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  • Writer's picturePatrick Parker

How I Manage Time

Steven Covey’s classic framework for prioritizing your time.

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Time management is not just a productivity hack to make more money. It’s a philosophical topic that asks big questions about the long arc of life and career. Without managing our time and energy, we end up having our life sucked up by people-pleasing, external stress, and internal fear.

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Just look at the typical day’s stress for so many people in the world. They begin by leaping out of bed, dashing out the door without taking the time to have a decent breakfast, then slog through backlogged rush hour traffic.

Already embattled from the morning commute, they find the will to blast through a long, intense, and urgent workday, often sacrificing breaks and lunch.

Clocking out at the end of the day, they are back in rush hour traffic, unsure of exactly what they spent the day doing.

Finally home, they fulfill the commitments of an overscheduled personal life until late in the evening, just to repeat the frenetic cycle the next day.

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In this mode of “gotta go, gotta run, gotta do, do, do,” there is a lack of intentional living.

In order to get out of the rat race, we must go through a reflective process of deciding what is most important to you, and therefore, where to devote your time and energy.

In order to manage your time in a way that builds a life and career you love, you must first be clear on your mission, vision, and values.

I actually created a Skillshare course on that very topic, and you can access a one-month free trial to Skillshare when you take my course.

Photo by Patrick Parker.

Once you’re clear on your mission, vision, and values, you are ready to prioritize your time, energy, and attention for more fun through Steven Covey’s time quadrants from his classic book The Seven Habits of Highly Effective People.

Covey submits that humans spend their time and energy in four realms, as pictured below. Let’s break down each of these quadrants one by one.

Stephen Covey’s “Time Quadrants.”

Many leaders spend their days, and ultimately large portions of their lives, in the urgent and important realm. It is the realm of crises: the water leak in the warehouse, the grant deadline, the last-minute report due for the board.

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In order to really have fun and enjoy life, it’s imperative to decrease the crises in the first quadrants of urgent importance.

Therefore, what are you willing to let go of in order to access the inner realm and create a more vibrant external life and career?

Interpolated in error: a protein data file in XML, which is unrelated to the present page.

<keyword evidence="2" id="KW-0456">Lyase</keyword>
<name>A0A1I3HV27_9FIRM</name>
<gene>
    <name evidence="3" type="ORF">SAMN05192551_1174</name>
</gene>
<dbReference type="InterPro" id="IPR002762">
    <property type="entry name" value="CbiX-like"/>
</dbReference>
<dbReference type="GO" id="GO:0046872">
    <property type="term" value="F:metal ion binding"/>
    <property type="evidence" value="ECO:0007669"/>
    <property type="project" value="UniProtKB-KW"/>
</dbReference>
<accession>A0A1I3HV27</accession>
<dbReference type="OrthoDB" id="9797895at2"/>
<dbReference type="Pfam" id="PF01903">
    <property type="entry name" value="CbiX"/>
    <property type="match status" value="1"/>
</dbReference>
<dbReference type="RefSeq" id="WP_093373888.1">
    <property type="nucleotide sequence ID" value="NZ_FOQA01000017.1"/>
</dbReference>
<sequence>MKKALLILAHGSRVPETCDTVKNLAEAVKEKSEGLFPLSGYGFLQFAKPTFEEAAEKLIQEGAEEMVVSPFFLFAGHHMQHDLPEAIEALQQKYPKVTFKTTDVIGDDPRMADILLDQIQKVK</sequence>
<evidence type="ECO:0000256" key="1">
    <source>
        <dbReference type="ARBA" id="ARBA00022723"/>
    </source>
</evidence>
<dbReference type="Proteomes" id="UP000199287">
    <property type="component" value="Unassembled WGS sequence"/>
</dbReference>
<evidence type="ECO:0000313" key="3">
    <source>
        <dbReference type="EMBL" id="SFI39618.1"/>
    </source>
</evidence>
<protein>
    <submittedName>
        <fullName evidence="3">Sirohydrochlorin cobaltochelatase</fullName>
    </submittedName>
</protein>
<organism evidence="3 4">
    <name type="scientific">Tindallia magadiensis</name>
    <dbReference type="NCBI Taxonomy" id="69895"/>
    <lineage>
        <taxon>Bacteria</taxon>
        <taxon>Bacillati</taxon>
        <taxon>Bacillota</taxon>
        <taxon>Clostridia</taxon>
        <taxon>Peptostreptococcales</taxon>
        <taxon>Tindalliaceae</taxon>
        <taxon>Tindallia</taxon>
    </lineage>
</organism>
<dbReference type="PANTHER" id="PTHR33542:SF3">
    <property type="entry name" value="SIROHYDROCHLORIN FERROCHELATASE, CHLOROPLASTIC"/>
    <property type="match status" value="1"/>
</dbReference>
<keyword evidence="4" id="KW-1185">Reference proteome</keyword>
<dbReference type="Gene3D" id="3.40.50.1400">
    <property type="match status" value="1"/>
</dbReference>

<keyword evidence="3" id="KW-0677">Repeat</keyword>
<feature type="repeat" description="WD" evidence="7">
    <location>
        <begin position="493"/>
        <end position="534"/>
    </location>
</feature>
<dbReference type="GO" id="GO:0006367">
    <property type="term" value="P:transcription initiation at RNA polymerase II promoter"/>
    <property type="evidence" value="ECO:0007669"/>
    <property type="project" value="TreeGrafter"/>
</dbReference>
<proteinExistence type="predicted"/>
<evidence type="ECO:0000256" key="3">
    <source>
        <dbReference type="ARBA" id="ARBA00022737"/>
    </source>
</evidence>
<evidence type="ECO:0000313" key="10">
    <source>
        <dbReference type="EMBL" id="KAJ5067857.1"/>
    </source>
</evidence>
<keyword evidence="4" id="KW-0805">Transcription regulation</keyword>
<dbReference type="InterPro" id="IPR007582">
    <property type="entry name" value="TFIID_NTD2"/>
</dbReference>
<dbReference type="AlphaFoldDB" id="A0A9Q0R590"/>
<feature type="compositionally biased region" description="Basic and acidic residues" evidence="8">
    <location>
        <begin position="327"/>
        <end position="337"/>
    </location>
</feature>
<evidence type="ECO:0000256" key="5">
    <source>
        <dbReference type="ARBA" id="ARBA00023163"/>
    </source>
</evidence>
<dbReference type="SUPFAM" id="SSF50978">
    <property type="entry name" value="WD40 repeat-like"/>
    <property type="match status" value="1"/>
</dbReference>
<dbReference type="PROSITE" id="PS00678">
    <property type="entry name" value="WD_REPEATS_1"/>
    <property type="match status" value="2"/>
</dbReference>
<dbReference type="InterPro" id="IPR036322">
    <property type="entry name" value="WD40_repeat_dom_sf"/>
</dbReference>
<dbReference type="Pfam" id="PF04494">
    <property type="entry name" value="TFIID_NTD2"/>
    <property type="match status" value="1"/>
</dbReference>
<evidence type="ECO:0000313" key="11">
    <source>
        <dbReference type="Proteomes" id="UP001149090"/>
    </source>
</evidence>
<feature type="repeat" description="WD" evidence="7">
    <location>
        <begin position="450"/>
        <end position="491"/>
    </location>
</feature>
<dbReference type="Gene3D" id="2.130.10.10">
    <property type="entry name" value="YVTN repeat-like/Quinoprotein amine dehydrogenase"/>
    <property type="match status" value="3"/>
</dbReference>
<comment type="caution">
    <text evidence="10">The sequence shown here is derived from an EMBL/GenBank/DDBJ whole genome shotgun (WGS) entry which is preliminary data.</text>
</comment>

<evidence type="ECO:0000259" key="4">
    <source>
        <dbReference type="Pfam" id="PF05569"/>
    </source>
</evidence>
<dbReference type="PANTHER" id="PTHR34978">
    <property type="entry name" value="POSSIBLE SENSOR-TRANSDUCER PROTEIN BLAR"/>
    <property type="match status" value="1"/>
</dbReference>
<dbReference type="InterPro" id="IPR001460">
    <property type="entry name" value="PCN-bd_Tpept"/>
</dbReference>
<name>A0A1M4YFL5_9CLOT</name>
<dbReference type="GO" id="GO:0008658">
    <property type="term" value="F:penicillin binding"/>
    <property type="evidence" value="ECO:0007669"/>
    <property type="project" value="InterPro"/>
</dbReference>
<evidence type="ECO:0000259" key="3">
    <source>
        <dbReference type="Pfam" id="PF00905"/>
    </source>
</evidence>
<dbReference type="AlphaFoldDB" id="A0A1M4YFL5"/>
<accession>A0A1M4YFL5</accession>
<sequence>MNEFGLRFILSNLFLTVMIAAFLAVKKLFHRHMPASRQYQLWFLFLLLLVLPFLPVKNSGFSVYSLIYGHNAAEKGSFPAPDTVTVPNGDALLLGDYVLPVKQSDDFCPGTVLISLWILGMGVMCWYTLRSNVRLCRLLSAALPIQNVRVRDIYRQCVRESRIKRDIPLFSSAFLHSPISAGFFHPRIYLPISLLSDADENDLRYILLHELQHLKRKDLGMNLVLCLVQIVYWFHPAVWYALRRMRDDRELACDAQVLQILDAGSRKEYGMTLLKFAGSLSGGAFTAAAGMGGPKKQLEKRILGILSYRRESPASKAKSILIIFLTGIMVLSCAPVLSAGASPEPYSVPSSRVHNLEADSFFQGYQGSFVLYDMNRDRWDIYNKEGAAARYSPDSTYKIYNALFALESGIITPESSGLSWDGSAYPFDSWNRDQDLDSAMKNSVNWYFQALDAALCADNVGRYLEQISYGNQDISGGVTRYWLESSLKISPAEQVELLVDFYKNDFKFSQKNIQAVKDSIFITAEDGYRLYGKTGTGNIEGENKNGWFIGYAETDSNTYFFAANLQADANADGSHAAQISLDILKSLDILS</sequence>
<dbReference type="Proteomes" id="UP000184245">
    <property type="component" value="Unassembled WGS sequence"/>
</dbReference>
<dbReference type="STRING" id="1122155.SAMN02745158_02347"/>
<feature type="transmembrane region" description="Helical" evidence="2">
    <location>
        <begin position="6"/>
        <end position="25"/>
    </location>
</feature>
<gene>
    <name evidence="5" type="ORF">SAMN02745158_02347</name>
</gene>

Some common issues include:

  • bringing work home

  • obsessive news and social media consumption

  • over scheduling

  • unwillingness to delegate

  • ruminating thoughts about work when relaxing

  • lack of hobbies and relationships

  • The fallacy of ‘time is money’ (Seneca said if we think of time as money then we are valuing it too cheaply)

The second most common way people tend to spend their time is the urgent and not important realm. These tasks are the little things that steal away the day through distraction and interruption from your primary purpose.

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  • Inefficient meetings that could have been an email

  • Multitasking (can reduce productivity by up to 40%)

  • Micromanaging

  • Disorganization

  • Lack of delegation

  • Online/phone distractions

Living life from these first two realms of urgency is common. But it creates a life and career where you’re a busy worker bee without ever knowing why or without stopping to evaluate the outcomes of your efforts or if you even want to be doing those tasks. Eventually, the piper has to be paid in the form of burnout, overwhelm, and mid-life crises.

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But all that can be avoided in the non-urgent realms. The non-urgent realms are where intuition, serendipity, creativity, and peace reside.

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The important and not urgent realm is where vision happens. It gets away from the urgency of “how,” which is the biggest vision killer there is. This realm is about imagination and dreaming. It takes magical thinking and innocence.

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The important and non-urgent realm is where people decide how to be the architect of their life, career, and family and where leaders develop personal and organizational mission, vision, and values.